Avoiding negative feedback is both wrong-headed and dangerous – when delivered the right way, at the right time, criticism is highly motivating, and gives awareness of the mistakes a person is making, leading to improvement. New research by S Finkelstein and A Fishbach makes it clear why, when, and for whom negative feedback is appropriate.
Positive feedback increases commitment to the work you do, by enhancing your experience and confidence. Negative feedback tells you where you need to spend your effort, and offers insight into how you can improve. Given these two different functions, positive and negative feedback should be more effective (and more motivating) for different people at different times.
When you don’t really know what you are doing, positive feedback helps you to stay optimistic and feel more at ease with challenges. As an expert, and you already know what you are doing, therefore negative feedback can help you get to the top of your game.
Finkelstein and Fishbach show that novices and experts are motivated by, different kinds of information.
In one study, they asked American students taking either beginner or advanced-level French classes whether they would prefer an instructor who emphasized what they were doing right (focusing on their strengths) or wrong (focusing on their mistakes and how to correct them). Beginners overwhelmingly preferred the former were as advanced students the later.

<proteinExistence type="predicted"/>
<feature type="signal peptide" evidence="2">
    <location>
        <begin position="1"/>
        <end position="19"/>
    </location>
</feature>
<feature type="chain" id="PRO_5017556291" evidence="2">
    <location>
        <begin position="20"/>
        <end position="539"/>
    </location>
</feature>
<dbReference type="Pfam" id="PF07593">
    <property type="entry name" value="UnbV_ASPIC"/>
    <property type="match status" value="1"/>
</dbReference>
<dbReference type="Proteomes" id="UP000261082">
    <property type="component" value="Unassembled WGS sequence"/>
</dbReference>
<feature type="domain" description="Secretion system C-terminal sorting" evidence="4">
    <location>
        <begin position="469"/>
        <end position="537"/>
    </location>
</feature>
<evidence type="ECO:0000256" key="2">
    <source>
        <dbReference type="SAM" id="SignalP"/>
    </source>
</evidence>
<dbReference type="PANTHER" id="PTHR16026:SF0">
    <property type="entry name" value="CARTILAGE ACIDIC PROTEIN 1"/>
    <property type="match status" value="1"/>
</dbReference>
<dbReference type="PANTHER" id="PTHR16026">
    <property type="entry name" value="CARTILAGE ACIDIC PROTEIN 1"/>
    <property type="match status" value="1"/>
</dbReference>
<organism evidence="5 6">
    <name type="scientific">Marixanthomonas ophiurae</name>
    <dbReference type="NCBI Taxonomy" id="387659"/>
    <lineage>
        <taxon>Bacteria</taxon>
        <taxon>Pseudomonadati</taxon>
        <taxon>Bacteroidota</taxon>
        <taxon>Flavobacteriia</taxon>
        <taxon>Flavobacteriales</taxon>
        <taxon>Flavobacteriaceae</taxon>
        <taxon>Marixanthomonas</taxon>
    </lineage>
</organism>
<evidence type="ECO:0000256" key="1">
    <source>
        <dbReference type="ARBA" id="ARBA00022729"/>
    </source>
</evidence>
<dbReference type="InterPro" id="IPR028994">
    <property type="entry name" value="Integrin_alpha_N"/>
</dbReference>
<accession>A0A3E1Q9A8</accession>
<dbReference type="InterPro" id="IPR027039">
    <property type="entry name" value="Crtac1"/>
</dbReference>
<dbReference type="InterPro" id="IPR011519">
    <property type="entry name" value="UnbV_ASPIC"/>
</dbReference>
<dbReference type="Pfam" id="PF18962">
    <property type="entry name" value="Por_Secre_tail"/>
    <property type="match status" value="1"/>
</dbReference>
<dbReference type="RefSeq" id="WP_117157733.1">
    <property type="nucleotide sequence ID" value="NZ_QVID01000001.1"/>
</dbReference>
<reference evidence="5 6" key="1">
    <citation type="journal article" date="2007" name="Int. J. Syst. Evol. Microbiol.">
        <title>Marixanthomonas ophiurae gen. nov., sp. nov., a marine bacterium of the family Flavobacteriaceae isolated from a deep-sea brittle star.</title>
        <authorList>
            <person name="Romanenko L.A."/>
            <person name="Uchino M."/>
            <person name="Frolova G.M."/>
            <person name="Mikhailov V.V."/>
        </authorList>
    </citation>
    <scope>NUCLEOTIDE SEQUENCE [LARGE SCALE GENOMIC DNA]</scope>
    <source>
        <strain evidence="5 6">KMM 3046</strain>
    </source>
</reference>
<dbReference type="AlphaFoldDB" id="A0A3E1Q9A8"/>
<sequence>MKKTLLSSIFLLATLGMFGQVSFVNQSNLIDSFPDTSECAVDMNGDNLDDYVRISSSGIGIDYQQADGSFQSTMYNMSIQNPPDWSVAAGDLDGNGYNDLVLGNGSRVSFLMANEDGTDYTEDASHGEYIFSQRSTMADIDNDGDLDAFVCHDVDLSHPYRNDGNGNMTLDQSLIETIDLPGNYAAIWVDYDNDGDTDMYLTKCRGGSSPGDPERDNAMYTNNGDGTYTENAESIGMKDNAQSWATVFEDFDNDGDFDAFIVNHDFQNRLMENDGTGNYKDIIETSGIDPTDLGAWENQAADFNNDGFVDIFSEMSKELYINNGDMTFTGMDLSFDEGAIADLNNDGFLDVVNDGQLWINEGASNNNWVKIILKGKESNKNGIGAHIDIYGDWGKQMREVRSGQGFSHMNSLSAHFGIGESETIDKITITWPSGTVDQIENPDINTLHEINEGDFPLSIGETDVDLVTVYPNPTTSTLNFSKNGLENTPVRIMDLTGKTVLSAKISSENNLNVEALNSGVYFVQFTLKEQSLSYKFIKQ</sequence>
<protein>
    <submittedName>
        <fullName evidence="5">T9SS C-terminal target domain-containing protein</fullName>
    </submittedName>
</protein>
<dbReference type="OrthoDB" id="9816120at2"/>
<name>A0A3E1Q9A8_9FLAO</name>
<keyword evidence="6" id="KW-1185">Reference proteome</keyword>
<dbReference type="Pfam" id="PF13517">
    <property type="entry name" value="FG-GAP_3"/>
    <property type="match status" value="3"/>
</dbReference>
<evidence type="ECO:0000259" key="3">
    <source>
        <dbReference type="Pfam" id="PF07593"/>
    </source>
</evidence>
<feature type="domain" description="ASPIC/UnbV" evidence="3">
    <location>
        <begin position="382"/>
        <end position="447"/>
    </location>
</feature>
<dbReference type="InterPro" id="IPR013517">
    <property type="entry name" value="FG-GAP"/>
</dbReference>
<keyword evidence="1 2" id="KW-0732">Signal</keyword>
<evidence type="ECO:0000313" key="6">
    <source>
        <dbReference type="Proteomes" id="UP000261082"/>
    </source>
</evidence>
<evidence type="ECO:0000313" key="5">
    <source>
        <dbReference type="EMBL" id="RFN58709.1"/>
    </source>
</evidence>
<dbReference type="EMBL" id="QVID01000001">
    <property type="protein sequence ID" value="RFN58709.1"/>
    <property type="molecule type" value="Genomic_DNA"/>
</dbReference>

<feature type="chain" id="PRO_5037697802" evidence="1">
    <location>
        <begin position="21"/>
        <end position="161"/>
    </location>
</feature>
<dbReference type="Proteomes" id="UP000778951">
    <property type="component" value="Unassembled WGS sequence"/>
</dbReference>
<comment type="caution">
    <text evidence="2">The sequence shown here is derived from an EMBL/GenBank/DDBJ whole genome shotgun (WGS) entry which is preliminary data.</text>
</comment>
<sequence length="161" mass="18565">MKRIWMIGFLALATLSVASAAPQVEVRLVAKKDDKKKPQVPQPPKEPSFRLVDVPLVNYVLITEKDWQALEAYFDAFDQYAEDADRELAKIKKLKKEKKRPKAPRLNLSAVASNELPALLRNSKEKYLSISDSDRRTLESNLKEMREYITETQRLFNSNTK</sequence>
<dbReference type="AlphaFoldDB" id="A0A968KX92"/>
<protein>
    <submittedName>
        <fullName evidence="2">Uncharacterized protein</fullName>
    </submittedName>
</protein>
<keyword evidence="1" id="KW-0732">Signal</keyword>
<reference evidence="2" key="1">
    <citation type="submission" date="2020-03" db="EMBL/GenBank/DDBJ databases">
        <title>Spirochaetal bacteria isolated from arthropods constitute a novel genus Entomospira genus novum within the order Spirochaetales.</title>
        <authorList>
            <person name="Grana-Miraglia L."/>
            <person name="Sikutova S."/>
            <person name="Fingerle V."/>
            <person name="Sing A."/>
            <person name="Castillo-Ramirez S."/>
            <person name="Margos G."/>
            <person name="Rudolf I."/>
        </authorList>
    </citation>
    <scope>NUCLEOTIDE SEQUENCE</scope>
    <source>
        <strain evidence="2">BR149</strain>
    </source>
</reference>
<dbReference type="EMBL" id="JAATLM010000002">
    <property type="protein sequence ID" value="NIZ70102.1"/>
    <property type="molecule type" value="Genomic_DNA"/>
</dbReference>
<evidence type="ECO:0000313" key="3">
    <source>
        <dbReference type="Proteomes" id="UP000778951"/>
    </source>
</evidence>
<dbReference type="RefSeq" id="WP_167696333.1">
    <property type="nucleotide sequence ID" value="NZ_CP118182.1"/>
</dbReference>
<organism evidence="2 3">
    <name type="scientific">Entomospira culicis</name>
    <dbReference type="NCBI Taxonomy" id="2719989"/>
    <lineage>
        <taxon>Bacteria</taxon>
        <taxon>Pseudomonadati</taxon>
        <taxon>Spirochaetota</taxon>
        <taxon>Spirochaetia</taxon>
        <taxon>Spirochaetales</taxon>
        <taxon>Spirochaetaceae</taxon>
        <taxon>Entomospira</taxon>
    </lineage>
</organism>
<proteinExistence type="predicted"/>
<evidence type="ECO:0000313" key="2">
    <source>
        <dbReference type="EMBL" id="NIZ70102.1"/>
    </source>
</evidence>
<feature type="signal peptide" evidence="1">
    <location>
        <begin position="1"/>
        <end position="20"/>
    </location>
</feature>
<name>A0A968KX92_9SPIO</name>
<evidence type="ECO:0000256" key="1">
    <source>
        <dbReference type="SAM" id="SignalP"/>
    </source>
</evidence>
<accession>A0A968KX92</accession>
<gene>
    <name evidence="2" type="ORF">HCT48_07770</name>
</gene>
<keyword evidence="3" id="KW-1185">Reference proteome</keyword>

In study 2, the researchers looked at individuals engaging in environmentally friendly actions. “Experts” were members of environmental organizations; their “novices” were non-members. Each participant made a list of the actions they regularly took that helped the environment — they were offered feedback from an environmental consultant on the effectiveness of these, and then given a choice: Would you prefer to know more about the actions you take that are effective, or about the actions you take that are not?
Experts were much more likely to choose the negative feedback — about ineffective actions — than novices.
Taken together, these studies show that people who are already have developed some knowledge and skills — don’t live in fear of negative feedback.
Remember negative feedback should always be accompanied by good advice, and given with tact. For the full article please visit